The first wave of Native adoption has mostly been centered around the ad format itself, and how the ad renders across Publishers’ sites. This is mostly tactical, and has been useful to prove the effectiveness of Native as a new digital format. The next wave needs to put more emphasis on the broader creative and content strategy that is being activated by the media execution. With this lens, Native advertising is the distribution vehicle utilized to deliver meaningful content to the consumer. At Bidtellect, we call this being Content-First.

Fusing together content and distribution will help break down some of the silos that are holding back broader adoption, and help shift the mindset of Native as a format to Native as a strategy.

Lastly, measurement is still a major challenge. The industry has mostly ported over display KPIs to measure their Native advertising programs. Reach, impressions, and last-click attribution fails to recognize the true benefits of Native where content consumption, engagement, and attention are better proxies for measuring ROI across the consumer journey.
What emerging trends are shaping the native advertising market?
Going back to my first wave reference (thanks Steve Case), the last several years of Native
Advertising has seen tremendous progress in infrastructure development and adoption of programmatic protocols; these further “connect the pipes” between the buy and sell sides to fully automate the buying process, similar to other forms of Display media. This has opened up more quality inventory as top publishers have made more premium placements available to monetize. These developments have also provided buyers with important tools required to transact media with transparency and brand safety, along with the ability to easily leverage 1st and 3rd party data sets for their campaigns.
The next wave of Native will see a shift towards a broader focus around the creative and content being developed, as well as how that content is being distributed. New formats are emerging (higher impact and different variations of ad content), along with a push into additional channels. That includes Video (OTT) where existing linear TV models and formats are being disrupted, and Audio and Voice where Native is a natural fit. Since ads fit better in those environments, they will yield outsized results.

Advertising disciplines that are highly correlated including Branded Content, Programmatic Native, Content Marketing and Social will also begin to converge, opening up new areas of opportunity for Publishers and Marketers.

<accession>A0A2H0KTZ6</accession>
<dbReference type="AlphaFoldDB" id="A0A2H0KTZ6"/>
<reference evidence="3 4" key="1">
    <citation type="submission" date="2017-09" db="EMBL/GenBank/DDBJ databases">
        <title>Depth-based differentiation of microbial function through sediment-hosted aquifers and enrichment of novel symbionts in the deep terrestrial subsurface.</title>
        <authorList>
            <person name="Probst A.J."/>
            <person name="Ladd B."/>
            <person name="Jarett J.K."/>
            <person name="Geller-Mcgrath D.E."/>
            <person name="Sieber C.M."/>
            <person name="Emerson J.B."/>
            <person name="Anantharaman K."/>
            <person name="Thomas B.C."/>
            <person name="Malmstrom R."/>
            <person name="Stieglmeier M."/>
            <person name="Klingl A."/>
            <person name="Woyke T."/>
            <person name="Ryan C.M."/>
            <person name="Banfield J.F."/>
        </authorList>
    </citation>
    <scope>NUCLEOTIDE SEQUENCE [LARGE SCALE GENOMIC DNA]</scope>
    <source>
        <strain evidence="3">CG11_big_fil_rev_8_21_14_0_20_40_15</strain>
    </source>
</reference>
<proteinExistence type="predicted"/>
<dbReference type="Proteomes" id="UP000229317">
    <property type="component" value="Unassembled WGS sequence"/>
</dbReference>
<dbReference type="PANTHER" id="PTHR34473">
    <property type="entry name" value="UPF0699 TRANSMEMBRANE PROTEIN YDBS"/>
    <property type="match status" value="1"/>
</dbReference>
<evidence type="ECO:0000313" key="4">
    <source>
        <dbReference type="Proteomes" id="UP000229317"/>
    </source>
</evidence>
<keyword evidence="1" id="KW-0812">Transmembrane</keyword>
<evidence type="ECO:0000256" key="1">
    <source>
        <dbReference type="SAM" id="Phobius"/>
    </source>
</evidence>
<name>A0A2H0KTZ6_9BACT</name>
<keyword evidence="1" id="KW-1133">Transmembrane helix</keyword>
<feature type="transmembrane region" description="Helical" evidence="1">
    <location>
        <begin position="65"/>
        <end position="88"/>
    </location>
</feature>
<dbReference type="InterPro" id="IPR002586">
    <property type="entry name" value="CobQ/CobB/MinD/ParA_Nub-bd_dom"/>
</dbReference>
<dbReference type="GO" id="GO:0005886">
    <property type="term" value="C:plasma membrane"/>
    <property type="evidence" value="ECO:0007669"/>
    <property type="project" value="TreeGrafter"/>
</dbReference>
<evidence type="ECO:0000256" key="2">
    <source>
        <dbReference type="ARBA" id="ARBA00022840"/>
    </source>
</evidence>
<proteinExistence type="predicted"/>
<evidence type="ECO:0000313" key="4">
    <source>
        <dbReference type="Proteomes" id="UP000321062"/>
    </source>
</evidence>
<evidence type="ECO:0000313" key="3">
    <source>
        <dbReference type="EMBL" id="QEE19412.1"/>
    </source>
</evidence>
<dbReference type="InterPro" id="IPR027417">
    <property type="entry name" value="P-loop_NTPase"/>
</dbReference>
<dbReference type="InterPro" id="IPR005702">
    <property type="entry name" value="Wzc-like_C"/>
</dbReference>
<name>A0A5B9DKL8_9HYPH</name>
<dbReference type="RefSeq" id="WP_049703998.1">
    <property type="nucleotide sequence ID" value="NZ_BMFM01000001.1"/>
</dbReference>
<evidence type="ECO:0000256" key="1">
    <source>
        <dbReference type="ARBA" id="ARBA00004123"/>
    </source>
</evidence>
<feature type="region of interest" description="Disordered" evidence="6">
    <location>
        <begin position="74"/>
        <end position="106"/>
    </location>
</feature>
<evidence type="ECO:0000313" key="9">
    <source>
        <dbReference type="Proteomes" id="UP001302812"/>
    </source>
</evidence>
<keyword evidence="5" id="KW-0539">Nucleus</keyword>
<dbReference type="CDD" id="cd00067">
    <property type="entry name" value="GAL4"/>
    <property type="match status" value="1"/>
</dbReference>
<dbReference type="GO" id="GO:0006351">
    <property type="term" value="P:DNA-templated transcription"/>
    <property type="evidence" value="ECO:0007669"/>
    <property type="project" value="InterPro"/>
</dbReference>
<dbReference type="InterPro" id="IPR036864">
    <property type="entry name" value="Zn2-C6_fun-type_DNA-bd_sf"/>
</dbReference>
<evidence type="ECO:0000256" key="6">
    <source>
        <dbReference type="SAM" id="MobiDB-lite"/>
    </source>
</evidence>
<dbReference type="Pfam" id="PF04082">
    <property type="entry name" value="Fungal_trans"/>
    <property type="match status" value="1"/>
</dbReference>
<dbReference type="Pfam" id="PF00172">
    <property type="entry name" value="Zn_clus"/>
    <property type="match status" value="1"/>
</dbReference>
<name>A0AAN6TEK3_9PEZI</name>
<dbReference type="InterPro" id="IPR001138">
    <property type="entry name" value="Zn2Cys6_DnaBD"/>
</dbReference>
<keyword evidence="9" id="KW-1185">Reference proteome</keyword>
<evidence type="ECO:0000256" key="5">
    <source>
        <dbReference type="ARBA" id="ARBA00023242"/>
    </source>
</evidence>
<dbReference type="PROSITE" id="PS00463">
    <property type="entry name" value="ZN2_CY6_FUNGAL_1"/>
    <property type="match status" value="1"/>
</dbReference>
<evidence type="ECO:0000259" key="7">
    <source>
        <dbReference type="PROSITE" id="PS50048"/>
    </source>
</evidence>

At the heart of all of this, Marketers will be reconciling performance and return on investment with this evolved way of connecting and engaging with consumers.
How about the wider context, what are the big trends shaping the ad-tech landscape today?
Well context (no pun intended) is certainly a trend as consumer regulation becomes more prevalent and data ownership and usage moves into the spotlight. As context becomes more important, content and how it’s distributed becomes even more critical. You can’t have strong contextual alignment without strong content alignment. The Ad Tech space has over-indexed R&D on identity and user targeting over the last decade. I see a pendulum swing towards a creative renaissance and focus on the consumer experience for the next decade. You can see this start to play out as big consultancies acquire small creative shops, which will further position them to help their clients navigate fundamental shifts in technology and how consumers are experiencing their products and services. Relevance and better ad experiences is also the core narrative of ATT&T’s newly formed Ad business, Xandr.
You can’t talk about Ad Tech without also talking about the consolidation that continues to occur. From the Facebook/Google duopoly, to soon-to-be triopoly with Amazon’s explosive growth- and take your pick between AT&T/Xandr, or Verizon/Oath for a fourth – taking massive market share. In addition to the natural maturation of the space with market factors taking hold, a lot of this M&A is predicated on the fact that content and distribution has fundamentally been disrupted by the internet, and the $70B in TV ad spend up for grabs. Consolidation has also weeded out a lot of players in the space propped up on venture funding with no real value prop, or have stacked companies together with complementary products and offerings.
With all of that, there is still a lot of innovation happening on the edges. I’m bullish on the opportunity for ad tech startups who have differentiated offerings that are helping solve real pain points for Marketers and Publishers to thrive in the ecosystem.